One of the earliest moves a gymnast must master is the back handspring. If you want to be a gymnast or are just looking to feel the freedom of flipping through the air, consider following these steps. With some practice and these steps you can learn to do a back handspring.
- Begin with a soft, safe location. Before you start learning new tumbling moves you need a safe surface. Don't try these on concrete, solid floors, hard or rocky ground. If you have access to tumbling mats then you should practice using the mats until you are proficient with the move.
- Move to the start position. Stand straight with your legs together and your arms extended. Hold your arms up above your head near your ears. Once you start moving you will need to keep going so read these directions several times before you begin to practice.
- Swing your arms forward and bend. As you swing your arms in front of you your chest will move forward. Your legs should move into a sitting or chair position.
- Push off. Swing your arms up again as you lean backwards. Use your knees to push off so you can propel yourself backward.
- Swing your arms above your head and back. Continue swinging your arms and allow them to pull your body backward. Begin to arch your back. Keep pushing with your feet and knees until your feet leave the ground. Your body should be driven up and back.
- Point your toes and reach your hands for the ground. Stretch the arch in your back and allow gravity to pull your arms toward the ground. Focus your gaze so that it looks at the floor to find a landing location on the mat. Reach for the floor with your hands while reaching for the sky with your toes.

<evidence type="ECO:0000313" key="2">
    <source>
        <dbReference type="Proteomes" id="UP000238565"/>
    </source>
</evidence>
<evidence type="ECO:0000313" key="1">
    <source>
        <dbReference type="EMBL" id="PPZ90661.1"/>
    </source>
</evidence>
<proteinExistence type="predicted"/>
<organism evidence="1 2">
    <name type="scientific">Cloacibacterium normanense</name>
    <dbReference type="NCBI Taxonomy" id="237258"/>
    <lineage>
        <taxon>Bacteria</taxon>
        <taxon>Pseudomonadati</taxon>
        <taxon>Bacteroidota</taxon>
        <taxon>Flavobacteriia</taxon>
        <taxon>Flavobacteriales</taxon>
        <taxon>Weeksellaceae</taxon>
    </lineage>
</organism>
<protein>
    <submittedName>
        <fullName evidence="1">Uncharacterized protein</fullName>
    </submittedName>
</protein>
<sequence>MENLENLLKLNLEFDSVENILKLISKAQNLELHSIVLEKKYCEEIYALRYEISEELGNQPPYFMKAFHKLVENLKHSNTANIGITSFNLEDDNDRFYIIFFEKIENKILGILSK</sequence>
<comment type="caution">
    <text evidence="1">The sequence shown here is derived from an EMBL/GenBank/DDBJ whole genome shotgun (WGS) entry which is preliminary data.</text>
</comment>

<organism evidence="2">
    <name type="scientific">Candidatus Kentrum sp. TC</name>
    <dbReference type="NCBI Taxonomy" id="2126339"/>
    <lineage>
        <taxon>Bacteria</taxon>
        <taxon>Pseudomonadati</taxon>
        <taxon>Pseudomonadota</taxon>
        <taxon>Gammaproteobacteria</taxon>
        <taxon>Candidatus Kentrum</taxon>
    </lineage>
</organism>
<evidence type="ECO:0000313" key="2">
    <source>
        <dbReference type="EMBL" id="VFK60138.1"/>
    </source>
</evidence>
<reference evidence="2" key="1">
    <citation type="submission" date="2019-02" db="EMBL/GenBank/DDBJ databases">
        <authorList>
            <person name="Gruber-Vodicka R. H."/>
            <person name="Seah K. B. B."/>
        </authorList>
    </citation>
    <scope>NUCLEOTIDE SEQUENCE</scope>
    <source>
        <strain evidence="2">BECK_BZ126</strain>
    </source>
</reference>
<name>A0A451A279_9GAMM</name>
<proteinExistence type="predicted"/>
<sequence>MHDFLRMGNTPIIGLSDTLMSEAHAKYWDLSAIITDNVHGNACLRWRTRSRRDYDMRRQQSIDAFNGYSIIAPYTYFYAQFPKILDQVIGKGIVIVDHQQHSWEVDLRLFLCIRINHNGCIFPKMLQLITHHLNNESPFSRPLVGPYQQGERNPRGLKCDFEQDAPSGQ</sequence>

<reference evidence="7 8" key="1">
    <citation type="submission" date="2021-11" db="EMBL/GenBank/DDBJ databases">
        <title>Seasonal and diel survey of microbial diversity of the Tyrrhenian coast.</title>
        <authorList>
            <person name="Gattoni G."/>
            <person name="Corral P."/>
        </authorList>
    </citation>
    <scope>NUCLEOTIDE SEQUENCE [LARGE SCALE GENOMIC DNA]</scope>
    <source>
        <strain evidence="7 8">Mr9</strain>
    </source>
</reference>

- Plant your hands and follow with your legs. Keep pulling your legs over so they rotate over your body. When you hands land they should be straight forward with your fingers spread.
- Snap your legs. As your legs are springing over the rest of your body, snap them toward the floor. This snap helps gravity pull your lower body down at the same time your upper body straightens toward the ceiling.
- Land on your feet. As you hit the ground with your feet let your knees bend slightly to absorb the shock of the ground. Swing your arms out in front of you to help maintain your standing balance.
You now have all the steps needed to do a back handspring. These steps occur in a blink of time and the back handspring should only take a few seconds. As you are learning the move you can prevent injury and have the confidence to make the move by enlisting a qualified gymnastics trainer and spotter to help you learn the move.